They wanted a picture of the girl for the front page (this is 1930, remember), so Manly hared down to Rabbit’s two-room shotgun house. The front door was ajar. He knocked and called; no reply. He stepped into the front room, looked around, and then went into the bedroom. It was empty too, but there was a silver-framed photo of the woman on the dresser.
Manly stepped to the dresser and grabbed the picture. As he did so, he heard the click of a gun cocking behind him. He turned to see Rabbit in the doorway, ‘looking at me over the sights of a .38 with the hammer roostered back.’
“Oh, Rabbit!” Manly cried. “I came as soon as I heard. I’m so sorry!”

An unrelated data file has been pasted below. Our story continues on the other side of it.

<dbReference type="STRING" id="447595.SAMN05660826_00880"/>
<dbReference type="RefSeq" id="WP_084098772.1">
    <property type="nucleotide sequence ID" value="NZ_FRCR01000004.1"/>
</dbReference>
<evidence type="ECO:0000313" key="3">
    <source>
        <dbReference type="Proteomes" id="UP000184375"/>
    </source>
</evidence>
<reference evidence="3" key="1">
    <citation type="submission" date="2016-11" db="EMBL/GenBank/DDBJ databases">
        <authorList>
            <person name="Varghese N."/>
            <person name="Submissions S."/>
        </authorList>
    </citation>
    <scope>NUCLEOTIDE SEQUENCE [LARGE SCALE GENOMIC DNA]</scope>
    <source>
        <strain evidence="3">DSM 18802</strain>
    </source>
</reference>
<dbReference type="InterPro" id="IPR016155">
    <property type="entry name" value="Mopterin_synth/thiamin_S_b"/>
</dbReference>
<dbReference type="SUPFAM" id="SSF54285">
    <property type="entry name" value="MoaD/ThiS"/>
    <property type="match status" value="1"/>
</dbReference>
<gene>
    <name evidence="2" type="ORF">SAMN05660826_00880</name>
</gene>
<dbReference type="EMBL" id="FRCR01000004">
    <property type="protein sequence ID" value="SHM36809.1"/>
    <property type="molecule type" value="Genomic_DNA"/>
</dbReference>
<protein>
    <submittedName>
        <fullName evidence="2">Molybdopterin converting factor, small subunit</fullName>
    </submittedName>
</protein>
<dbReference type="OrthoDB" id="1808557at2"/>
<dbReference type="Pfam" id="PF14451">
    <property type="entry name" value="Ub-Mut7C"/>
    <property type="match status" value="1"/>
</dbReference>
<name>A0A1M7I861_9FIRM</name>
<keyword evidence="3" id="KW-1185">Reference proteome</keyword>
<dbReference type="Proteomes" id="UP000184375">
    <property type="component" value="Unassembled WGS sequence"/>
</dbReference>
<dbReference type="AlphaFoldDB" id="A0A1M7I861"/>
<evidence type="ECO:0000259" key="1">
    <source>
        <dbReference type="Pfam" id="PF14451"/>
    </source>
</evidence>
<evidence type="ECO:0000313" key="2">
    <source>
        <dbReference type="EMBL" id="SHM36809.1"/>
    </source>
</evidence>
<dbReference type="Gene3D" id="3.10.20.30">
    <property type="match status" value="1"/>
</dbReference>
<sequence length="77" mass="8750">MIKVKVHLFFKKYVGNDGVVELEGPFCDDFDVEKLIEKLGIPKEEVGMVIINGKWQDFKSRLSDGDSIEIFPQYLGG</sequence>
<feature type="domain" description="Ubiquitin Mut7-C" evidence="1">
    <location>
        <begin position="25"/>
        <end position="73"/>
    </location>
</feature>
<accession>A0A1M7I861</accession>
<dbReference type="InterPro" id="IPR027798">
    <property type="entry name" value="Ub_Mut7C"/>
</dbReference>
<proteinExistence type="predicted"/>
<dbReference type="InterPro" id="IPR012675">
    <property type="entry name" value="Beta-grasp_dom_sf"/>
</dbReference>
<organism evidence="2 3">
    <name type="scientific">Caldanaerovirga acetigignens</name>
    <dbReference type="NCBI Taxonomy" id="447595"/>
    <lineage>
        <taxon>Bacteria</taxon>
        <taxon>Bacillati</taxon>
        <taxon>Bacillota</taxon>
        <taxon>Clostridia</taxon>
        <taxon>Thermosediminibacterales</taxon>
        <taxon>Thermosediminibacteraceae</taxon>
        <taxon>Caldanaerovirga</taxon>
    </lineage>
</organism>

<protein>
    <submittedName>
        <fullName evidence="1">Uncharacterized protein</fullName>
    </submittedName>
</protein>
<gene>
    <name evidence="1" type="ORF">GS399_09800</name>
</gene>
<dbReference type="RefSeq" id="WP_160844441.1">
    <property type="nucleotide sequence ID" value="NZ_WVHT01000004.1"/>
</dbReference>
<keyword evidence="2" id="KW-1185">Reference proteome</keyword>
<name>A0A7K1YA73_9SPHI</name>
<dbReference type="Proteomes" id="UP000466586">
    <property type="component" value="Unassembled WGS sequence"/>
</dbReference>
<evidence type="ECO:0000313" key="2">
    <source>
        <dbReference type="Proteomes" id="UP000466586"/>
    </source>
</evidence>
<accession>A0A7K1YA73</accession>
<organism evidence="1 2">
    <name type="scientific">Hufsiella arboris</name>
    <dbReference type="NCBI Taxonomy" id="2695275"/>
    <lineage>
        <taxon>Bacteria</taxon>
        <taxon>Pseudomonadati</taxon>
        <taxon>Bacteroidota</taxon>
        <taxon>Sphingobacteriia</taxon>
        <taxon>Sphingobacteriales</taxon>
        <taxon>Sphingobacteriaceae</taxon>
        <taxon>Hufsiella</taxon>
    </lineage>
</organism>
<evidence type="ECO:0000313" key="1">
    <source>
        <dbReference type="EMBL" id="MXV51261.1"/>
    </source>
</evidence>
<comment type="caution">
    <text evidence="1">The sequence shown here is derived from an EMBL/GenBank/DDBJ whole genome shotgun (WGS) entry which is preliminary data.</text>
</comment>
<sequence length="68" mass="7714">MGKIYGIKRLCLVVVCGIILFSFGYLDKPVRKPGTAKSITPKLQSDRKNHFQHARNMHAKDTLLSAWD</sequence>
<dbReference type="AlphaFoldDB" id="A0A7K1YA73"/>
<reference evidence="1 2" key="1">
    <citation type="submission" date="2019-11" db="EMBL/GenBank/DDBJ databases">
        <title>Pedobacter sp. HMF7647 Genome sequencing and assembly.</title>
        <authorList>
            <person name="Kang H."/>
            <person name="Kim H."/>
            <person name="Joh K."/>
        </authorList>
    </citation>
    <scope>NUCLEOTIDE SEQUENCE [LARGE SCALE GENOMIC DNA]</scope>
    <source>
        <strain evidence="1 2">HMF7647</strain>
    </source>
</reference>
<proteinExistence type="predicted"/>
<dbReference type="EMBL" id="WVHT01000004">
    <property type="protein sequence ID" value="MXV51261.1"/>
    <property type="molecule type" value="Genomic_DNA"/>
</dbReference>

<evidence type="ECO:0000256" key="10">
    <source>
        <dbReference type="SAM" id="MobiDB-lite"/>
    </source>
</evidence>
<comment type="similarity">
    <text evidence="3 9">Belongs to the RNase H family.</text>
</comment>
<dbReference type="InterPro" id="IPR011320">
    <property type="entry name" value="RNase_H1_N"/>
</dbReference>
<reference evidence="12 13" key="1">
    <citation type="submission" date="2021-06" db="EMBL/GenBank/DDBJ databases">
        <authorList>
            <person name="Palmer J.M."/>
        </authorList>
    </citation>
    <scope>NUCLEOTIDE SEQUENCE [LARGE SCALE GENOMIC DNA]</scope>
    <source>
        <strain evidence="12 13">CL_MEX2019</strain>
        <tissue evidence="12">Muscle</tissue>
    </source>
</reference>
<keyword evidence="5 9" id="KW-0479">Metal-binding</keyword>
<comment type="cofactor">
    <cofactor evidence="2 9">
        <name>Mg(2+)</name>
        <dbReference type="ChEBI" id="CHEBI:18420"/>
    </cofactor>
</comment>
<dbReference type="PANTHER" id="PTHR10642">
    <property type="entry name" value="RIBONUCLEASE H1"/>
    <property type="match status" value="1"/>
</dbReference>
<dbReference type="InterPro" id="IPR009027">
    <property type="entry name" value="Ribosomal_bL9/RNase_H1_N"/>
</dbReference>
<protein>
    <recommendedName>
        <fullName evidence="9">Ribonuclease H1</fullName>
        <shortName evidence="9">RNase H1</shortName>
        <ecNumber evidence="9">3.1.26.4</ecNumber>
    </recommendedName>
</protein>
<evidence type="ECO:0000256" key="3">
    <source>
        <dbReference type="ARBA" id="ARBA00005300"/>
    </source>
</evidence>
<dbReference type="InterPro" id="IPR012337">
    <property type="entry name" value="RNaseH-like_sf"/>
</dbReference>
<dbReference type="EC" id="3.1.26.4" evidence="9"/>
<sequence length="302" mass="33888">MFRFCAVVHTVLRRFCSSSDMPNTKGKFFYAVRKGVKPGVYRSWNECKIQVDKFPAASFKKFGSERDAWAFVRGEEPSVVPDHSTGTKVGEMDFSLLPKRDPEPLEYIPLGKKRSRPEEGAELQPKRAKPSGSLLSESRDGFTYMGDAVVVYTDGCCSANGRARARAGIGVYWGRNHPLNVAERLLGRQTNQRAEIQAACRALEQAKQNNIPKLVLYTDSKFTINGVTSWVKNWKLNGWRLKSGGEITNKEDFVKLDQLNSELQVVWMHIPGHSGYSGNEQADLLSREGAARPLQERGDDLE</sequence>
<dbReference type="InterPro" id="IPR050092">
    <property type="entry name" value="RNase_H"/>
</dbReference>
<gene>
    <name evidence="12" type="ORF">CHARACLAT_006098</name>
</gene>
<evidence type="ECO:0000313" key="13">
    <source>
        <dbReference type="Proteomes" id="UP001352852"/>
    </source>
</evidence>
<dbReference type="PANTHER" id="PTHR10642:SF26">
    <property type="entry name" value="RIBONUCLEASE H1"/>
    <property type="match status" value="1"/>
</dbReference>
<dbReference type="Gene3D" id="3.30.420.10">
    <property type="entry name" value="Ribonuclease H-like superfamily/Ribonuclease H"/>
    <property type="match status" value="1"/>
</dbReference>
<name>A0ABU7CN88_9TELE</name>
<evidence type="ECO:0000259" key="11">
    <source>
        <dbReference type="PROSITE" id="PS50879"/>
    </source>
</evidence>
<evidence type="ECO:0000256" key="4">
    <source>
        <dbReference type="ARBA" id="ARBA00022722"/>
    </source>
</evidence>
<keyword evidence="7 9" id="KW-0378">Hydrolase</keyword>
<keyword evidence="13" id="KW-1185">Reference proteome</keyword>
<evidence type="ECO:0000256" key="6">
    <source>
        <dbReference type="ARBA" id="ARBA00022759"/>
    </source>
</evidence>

Rabbit lowered the gun, blubbered, “Manly, you know she was no good but I loved her. She was so beautiful!” And threw himself into Manly’s arms, crying.
They commiserated for some while. At the end of the discussion, Rabbit gave Manly the photo. Manly swore he’d pull strings at the paper to get it printed on the front page so that all Wichita could see how lovely Rabbit’s late wife had been.
And they did.
On May 7, 2000, my friend Frances Obrist Wellman died peacefully at home; she was 92. On the 14th we scattered her ashes in the sideyard of her home of fifty years where they joined the remains of her late husband Manly. Frances said she still saw Manly around the house with her, so I don’t think much has changed.
Freelance writers are difficult people to live with. Frances was as good a wife for Manly as I can imagine existing. They were married 55 years at the time of his death, including the difficult last ten months while she nursed him.
Frances always did her best. As I get older I realize how rare, and how great, a virtue that is. I miss her.